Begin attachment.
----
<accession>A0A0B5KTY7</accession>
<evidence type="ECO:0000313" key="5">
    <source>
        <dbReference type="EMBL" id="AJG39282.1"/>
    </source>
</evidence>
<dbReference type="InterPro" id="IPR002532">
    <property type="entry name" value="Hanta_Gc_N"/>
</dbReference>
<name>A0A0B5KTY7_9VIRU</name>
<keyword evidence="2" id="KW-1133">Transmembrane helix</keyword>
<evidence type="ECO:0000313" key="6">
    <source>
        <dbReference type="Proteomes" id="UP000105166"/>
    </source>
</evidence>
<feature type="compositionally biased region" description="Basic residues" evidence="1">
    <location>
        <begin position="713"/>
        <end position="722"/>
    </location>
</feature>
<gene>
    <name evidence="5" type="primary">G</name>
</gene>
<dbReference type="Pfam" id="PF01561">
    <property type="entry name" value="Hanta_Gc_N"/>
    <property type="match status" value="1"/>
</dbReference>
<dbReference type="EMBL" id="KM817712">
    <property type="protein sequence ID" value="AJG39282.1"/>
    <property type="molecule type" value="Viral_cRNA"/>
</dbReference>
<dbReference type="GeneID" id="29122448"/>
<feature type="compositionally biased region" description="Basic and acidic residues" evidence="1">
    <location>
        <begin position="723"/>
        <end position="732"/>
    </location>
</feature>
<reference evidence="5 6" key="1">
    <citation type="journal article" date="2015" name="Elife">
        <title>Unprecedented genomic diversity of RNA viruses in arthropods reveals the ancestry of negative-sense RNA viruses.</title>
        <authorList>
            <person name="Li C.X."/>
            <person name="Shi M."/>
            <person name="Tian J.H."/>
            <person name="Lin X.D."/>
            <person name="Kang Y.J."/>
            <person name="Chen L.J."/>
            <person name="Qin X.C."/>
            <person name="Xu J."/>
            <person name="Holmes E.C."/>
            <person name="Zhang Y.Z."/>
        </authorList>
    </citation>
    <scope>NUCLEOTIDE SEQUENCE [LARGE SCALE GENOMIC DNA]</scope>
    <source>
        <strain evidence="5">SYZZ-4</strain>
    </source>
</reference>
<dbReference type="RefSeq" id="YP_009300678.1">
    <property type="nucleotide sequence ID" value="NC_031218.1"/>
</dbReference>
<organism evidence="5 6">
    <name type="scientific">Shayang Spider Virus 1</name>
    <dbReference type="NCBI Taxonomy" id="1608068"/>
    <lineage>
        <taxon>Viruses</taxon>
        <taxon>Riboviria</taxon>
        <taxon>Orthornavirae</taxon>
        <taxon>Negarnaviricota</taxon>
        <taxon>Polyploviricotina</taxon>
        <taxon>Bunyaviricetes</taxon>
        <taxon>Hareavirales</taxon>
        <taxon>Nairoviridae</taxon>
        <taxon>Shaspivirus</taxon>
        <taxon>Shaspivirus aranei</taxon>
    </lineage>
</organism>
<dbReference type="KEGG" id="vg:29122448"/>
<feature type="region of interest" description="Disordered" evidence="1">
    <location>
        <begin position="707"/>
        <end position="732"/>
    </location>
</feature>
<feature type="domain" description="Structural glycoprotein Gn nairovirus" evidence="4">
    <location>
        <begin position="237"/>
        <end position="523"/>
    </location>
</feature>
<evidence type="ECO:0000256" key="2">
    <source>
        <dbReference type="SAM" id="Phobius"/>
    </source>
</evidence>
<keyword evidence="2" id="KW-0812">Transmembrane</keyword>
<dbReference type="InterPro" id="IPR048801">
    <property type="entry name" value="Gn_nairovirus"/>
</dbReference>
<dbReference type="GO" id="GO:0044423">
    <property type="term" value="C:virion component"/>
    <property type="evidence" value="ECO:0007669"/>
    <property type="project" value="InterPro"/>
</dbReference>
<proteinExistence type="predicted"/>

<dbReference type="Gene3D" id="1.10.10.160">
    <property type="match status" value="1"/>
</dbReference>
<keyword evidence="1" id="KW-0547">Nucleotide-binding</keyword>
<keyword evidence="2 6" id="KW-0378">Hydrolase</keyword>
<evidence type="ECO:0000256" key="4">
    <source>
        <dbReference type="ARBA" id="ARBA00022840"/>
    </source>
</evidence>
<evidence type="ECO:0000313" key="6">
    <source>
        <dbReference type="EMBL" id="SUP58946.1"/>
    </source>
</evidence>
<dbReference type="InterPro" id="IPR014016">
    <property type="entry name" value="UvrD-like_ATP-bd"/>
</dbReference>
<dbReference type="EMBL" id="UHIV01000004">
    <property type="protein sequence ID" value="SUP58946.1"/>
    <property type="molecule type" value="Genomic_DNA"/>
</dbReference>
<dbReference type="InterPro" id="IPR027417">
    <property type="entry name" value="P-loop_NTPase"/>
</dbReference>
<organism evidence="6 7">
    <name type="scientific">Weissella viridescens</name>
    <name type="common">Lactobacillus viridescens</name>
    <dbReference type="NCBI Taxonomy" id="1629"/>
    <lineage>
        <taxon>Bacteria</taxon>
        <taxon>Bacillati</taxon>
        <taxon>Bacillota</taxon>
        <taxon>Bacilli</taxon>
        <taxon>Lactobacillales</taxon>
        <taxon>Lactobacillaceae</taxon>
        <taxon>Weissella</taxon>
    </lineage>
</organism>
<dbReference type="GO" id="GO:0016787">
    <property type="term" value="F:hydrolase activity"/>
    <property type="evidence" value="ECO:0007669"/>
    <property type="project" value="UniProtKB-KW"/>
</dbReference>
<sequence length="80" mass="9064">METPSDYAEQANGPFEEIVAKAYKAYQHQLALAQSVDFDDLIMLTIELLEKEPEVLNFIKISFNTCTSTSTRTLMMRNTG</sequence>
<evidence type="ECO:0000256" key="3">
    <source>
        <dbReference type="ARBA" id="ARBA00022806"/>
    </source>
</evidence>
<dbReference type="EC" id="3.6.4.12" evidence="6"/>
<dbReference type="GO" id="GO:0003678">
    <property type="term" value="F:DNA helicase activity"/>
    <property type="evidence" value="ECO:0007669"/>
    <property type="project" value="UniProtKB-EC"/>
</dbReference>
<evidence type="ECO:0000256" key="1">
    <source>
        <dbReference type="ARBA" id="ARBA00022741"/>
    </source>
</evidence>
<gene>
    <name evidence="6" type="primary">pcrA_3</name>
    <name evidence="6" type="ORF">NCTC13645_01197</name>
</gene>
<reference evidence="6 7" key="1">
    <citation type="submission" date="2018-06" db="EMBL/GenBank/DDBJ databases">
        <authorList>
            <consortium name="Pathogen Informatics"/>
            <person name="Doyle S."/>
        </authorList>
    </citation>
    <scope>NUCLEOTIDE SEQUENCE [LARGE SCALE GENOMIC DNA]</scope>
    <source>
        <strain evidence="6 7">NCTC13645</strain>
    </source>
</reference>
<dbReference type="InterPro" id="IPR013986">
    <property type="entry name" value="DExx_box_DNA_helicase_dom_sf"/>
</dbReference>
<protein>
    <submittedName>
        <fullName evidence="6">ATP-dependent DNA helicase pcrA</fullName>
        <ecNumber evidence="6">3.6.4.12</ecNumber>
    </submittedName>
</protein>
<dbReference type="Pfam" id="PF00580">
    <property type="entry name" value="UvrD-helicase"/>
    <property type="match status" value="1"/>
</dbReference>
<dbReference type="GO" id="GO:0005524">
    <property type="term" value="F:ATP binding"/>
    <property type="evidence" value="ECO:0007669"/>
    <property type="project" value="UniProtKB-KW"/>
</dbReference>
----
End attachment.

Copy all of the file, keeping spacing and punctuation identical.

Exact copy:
<accession>A0A0B5KTY7</accession>
<evidence type="ECO:0000313" key="5">
    <source>
        <dbReference type="EMBL" id="AJG39282.1"/>
    </source>
</evidence>
<dbReference type="InterPro" id="IPR002532">
    <property type="entry name" value="Hanta_Gc_N"/>
</dbReference>
<name>A0A0B5KTY7_9VIRU</name>
<keyword evidence="2" id="KW-1133">Transmembrane helix</keyword>
<evidence type="ECO:0000313" key="6">
    <source>
        <dbReference type="Proteomes" id="UP000105166"/>
    </source>
</evidence>
<feature type="compositionally biased region" description="Basic residues" evidence="1">
    <location>
        <begin position="713"/>
        <end position="722"/>
    </location>
</feature>
<gene>
    <name evidence="5" type="primary">G</name>
</gene>
<dbReference type="Pfam" id="PF01561">
    <property type="entry name" value="Hanta_Gc_N"/>
    <property type="match status" value="1"/>
</dbReference>
<dbReference type="EMBL" id="KM817712">
    <property type="protein sequence ID" value="AJG39282.1"/>
    <property type="molecule type" value="Viral_cRNA"/>
</dbReference>
<dbReference type="GeneID" id="29122448"/>
<feature type="compositionally biased region" description="Basic and acidic residues" evidence="1">
    <location>
        <begin position="723"/>
        <end position="732"/>
    </location>
</feature>
<reference evidence="5 6" key="1">
    <citation type="journal article" date="2015" name="Elife">
        <title>Unprecedented genomic diversity of RNA viruses in arthropods reveals the ancestry of negative-sense RNA viruses.</title>
        <authorList>
            <person name="Li C.X."/>
            <person name="Shi M."/>
            <person name="Tian J.H."/>
            <person name="Lin X.D."/>
            <person name="Kang Y.J."/>
            <person name="Chen L.J."/>
            <person name="Qin X.C."/>
            <person name="Xu J."/>
            <person name="Holmes E.C."/>
            <person name="Zhang Y.Z."/>
        </authorList>
    </citation>
    <scope>NUCLEOTIDE SEQUENCE [LARGE SCALE GENOMIC DNA]</scope>
    <source>
        <strain evidence="5">SYZZ-4</strain>
    </source>
</reference>
<dbReference type="RefSeq" id="YP_009300678.1">
    <property type="nucleotide sequence ID" value="NC_031218.1"/>
</dbReference>
<organism evidence="5 6">
    <name type="scientific">Shayang Spider Virus 1</name>
    <dbReference type="NCBI Taxonomy" id="1608068"/>
    <lineage>
        <taxon>Viruses</taxon>
        <taxon>Riboviria</taxon>
        <taxon>Orthornavirae</taxon>
        <taxon>Negarnaviricota</taxon>
        <taxon>Polyploviricotina</taxon>
        <taxon>Bunyaviricetes</taxon>
        <taxon>Hareavirales</taxon>
        <taxon>Nairoviridae</taxon>
        <taxon>Shaspivirus</taxon>
        <taxon>Shaspivirus aranei</taxon>
    </lineage>
</organism>
<dbReference type="KEGG" id="vg:29122448"/>
<feature type="region of interest" description="Disordered" evidence="1">
    <location>
        <begin position="707"/>
        <end position="732"/>
    </location>
</feature>
<feature type="domain" description="Structural glycoprotein Gn nairovirus" evidence="4">
    <location>
        <begin position="237"/>
        <end position="523"/>
    </location>
</feature>
<evidence type="ECO:0000256" key="2">
    <source>
        <dbReference type="SAM" id="Phobius"/>
    </source>
</evidence>
<keyword evidence="2" id="KW-0812">Transmembrane</keyword>
<dbReference type="InterPro" id="IPR048801">
    <property type="entry name" value="Gn_nairovirus"/>
</dbReference>
<dbReference type="GO" id="GO:0044423">
    <property type="term" value="C:virion component"/>
    <property type="evidence" value="ECO:0007669"/>
    <property type="project" value="InterPro"/>
</dbReference>
<proteinExistence type="predicted"/>

<dbReference type="Gene3D" id="1.10.10.160">
    <property type="match status" value="1"/>
</dbReference>
<keyword evidence="1" id="KW-0547">Nucleotide-binding</keyword>
<keyword evidence="2 6" id="KW-0378">Hydrolase</keyword>
<evidence type="ECO:0000256" key="4">
    <source>
        <dbReference type="ARBA" id="ARBA00022840"/>
    </source>
</evidence>
<evidence type="ECO:0000313" key="6">
    <source>
        <dbReference type="EMBL" id="SUP58946.1"/>
    </source>
</evidence>
<dbReference type="InterPro" id="IPR014016">
    <property type="entry name" value="UvrD-like_ATP-bd"/>
</dbReference>
<dbReference type="EMBL" id="UHIV01000004">
    <property type="protein sequence ID" value="SUP58946.1"/>
    <property type="molecule type" value="Genomic_DNA"/>
</dbReference>
<dbReference type="InterPro" id="IPR027417">
    <property type="entry name" value="P-loop_NTPase"/>
</dbReference>
<organism evidence="6 7">
    <name type="scientific">Weissella viridescens</name>
    <name type="common">Lactobacillus viridescens</name>
    <dbReference type="NCBI Taxonomy" id="1629"/>
    <lineage>
        <taxon>Bacteria</taxon>
        <taxon>Bacillati</taxon>
        <taxon>Bacillota</taxon>
        <taxon>Bacilli</taxon>
        <taxon>Lactobacillales</taxon>
        <taxon>Lactobacillaceae</taxon>
        <taxon>Weissella</taxon>
    </lineage>
</organism>
<dbReference type="GO" id="GO:0016787">
    <property type="term" value="F:hydrolase activity"/>
    <property type="evidence" value="ECO:0007669"/>
    <property type="project" value="UniProtKB-KW"/>
</dbReference>
<sequence length="80" mass="9064">METPSDYAEQANGPFEEIVAKAYKAYQHQLALAQSVDFDDLIMLTIELLEKEPEVLNFIKISFNTCTSTSTRTLMMRNTG</sequence>
<evidence type="ECO:0000256" key="3">
    <source>
        <dbReference type="ARBA" id="ARBA00022806"/>
    </source>
</evidence>
<dbReference type="EC" id="3.6.4.12" evidence="6"/>
<dbReference type="GO" id="GO:0003678">
    <property type="term" value="F:DNA helicase activity"/>
    <property type="evidence" value="ECO:0007669"/>
    <property type="project" value="UniProtKB-EC"/>
</dbReference>
<evidence type="ECO:0000256" key="1">
    <source>
        <dbReference type="ARBA" id="ARBA00022741"/>
    </source>
</evidence>
<gene>
    <name evidence="6" type="primary">pcrA_3</name>
    <name evidence="6" type="ORF">NCTC13645_01197</name>
</gene>
<reference evidence="6 7" key="1">
    <citation type="submission" date="2018-06" db="EMBL/GenBank/DDBJ databases">
        <authorList>
            <consortium name="Pathogen Informatics"/>
            <person name="Doyle S."/>
        </authorList>
    </citation>
    <scope>NUCLEOTIDE SEQUENCE [LARGE SCALE GENOMIC DNA]</scope>
    <source>
        <strain evidence="6 7">NCTC13645</strain>
    </source>
</reference>
<dbReference type="InterPro" id="IPR013986">
    <property type="entry name" value="DExx_box_DNA_helicase_dom_sf"/>
</dbReference>
<protein>
    <submittedName>
        <fullName evidence="6">ATP-dependent DNA helicase pcrA</fullName>
        <ecNumber evidence="6">3.6.4.12</ecNumber>
    </submittedName>
</protein>
<dbReference type="Pfam" id="PF00580">
    <property type="entry name" value="UvrD-helicase"/>
    <property type="match status" value="1"/>
</dbReference>
<dbReference type="GO" id="GO:0005524">
    <property type="term" value="F:ATP binding"/>
    <property type="evidence" value="ECO:0007669"/>
    <property type="project" value="UniProtKB-KW"/>
</dbReference>